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Château d’Arche launches Bordeaux using ‘pioneering’ study into Botrytis 

Château d’Arche has launched its first dry white Bordeaux based on a ‘pioneering’ study into Botrytis aromas.

The winery, which is the first in Sauternes to conduct research of this kind, has revealed essential information about the quality of the grapes so that the harvest can be started at the precise moment when Botrytis starts to develop.

Working the technical team at Château d’Arche, technical director, oenologist and former INRAE engineer, Matthieu Arroyo has worked closely with the Institut des Sciences de la Vigne et du Vin (ISVV) to discover more about the process.

According to Château d’Arche, the timing is critical because as soon as this happens the aromas of the Sémillon and Sauvignon grapes multiply to create a dry white wine with exactly the same intensity of aromas as a Sauternes. Then later during the aging process 30% of the wine spends time in Sauternes casks to further enhance these distinctive aromatic characteristics in the wine.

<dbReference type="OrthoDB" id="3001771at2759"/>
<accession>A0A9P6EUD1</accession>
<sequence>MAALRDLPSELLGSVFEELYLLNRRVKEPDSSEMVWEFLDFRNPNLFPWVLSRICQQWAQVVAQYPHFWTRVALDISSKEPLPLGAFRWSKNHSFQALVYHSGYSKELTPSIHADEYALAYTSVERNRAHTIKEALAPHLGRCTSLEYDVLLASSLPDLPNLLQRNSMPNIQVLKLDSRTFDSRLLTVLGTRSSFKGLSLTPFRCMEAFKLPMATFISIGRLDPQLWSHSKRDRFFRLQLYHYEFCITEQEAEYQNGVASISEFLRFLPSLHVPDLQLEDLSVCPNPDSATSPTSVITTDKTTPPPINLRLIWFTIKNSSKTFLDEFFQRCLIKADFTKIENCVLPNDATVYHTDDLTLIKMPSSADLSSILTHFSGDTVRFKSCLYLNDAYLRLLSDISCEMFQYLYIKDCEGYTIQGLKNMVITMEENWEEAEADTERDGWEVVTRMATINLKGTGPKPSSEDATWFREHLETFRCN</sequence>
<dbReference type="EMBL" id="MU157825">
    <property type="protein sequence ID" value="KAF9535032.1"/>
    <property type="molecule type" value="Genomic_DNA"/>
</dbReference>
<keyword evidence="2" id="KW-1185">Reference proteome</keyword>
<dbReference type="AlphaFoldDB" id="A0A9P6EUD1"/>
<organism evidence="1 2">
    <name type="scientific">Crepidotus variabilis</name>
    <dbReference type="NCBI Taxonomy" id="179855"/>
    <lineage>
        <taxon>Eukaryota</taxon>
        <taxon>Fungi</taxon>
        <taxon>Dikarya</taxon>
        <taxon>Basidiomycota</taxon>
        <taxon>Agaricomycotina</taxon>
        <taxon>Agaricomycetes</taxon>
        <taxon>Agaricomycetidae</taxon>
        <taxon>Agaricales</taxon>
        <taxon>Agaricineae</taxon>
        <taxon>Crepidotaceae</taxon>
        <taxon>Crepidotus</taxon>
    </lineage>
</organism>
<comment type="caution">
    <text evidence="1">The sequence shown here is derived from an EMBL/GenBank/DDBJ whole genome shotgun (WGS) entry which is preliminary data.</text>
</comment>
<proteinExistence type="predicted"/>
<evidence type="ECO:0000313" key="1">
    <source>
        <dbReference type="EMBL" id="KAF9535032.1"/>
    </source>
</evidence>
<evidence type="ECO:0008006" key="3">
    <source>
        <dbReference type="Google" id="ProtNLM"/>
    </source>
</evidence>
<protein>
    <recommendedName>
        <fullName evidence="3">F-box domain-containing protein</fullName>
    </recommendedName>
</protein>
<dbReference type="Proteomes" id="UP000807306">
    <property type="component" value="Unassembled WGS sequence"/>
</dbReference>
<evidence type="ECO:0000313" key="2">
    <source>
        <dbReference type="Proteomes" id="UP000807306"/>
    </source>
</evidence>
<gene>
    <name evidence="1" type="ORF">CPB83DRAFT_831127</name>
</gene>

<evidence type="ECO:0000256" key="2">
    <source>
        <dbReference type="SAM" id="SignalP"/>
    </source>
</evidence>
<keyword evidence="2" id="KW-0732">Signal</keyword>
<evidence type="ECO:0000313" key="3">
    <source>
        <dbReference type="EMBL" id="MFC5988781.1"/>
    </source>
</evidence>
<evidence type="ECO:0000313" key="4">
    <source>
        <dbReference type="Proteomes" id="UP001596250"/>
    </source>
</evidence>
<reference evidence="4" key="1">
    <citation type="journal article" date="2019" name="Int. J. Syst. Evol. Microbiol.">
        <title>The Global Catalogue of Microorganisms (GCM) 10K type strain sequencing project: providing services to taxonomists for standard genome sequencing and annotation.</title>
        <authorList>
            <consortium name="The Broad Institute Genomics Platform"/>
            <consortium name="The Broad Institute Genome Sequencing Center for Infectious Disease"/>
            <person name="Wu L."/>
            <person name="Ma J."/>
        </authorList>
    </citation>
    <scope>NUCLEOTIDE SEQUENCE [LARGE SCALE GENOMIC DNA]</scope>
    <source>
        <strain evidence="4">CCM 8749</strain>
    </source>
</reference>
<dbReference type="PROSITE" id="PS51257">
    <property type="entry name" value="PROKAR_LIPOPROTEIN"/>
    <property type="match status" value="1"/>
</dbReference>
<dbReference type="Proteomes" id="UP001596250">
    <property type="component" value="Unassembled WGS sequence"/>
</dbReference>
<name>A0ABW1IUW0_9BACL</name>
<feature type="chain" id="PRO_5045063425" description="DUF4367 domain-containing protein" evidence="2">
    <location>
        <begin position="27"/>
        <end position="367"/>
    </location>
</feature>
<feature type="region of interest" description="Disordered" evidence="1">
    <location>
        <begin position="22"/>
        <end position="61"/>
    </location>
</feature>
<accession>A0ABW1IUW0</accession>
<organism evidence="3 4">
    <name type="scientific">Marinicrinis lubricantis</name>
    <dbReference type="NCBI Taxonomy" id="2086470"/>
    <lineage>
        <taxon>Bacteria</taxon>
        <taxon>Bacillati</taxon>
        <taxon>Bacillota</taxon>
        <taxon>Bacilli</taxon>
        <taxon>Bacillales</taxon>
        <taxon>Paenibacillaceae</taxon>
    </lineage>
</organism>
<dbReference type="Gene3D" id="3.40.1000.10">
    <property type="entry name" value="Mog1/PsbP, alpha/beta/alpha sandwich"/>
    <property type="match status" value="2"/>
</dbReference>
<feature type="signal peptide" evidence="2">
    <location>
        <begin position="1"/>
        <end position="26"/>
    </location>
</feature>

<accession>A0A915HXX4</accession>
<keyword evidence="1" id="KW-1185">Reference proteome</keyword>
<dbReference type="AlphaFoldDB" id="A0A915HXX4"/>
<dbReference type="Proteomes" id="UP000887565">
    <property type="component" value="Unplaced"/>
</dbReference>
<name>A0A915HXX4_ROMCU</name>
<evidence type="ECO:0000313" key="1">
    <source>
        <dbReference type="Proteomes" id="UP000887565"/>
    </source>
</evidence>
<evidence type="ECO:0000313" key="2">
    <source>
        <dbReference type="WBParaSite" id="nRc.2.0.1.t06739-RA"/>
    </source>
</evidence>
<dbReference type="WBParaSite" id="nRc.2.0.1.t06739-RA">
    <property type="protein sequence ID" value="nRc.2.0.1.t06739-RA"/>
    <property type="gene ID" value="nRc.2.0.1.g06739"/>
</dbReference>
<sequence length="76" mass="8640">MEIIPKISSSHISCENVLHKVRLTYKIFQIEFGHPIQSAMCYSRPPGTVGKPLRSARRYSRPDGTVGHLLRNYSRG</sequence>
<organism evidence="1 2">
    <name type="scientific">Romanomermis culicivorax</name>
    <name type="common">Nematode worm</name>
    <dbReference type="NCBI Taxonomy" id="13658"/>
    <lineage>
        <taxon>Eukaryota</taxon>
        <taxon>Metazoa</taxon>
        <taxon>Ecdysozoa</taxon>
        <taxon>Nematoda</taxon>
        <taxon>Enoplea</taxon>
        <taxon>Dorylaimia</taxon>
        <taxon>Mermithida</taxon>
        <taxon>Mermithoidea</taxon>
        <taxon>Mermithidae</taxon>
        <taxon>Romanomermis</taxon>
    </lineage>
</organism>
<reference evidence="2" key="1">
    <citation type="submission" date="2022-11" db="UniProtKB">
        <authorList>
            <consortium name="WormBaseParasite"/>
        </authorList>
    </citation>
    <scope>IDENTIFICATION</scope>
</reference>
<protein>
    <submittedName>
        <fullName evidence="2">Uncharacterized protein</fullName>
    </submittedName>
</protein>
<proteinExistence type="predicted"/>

Didier Galhaud, director of operations at Château d’Arche said: “It’s our savoir-faire for making Sauternes combined with this innovative technique that we have developed to manage the botrytis which have enabled us to make this unique new dry white Bordeaux, A – Château d’Arche. It’s the reason why the wine is so aromatic and complex and also what sets it apart from wines being made in other dry white producing regions.”

The wine is made from a blend of 85% Semillon and 15% Sauvignon grapes grown on vines averaging 40 years old in soils which are a blend of 80% gravel and 20% clay-limestone. The grapes are hand-picked on the verge of Botrytis and then matured on fine lees for six months, half in temperature-controlled vats and half in barrels, 20% of which are new and 30% in Sauternes barrels to reinforce the wine’s identity and aromatic impact.

Galhaud explained that he sees this latest advance as evidence that Sauternes is evolving to meet the tastes of today’s wine drinkers and that Château d’Arche is at the forefront of that change.

He added: “My aim is to make Château d’Arche a must-see property for visitors to the region that has managed to remain both relevant and accessible in the modern world of wine.”

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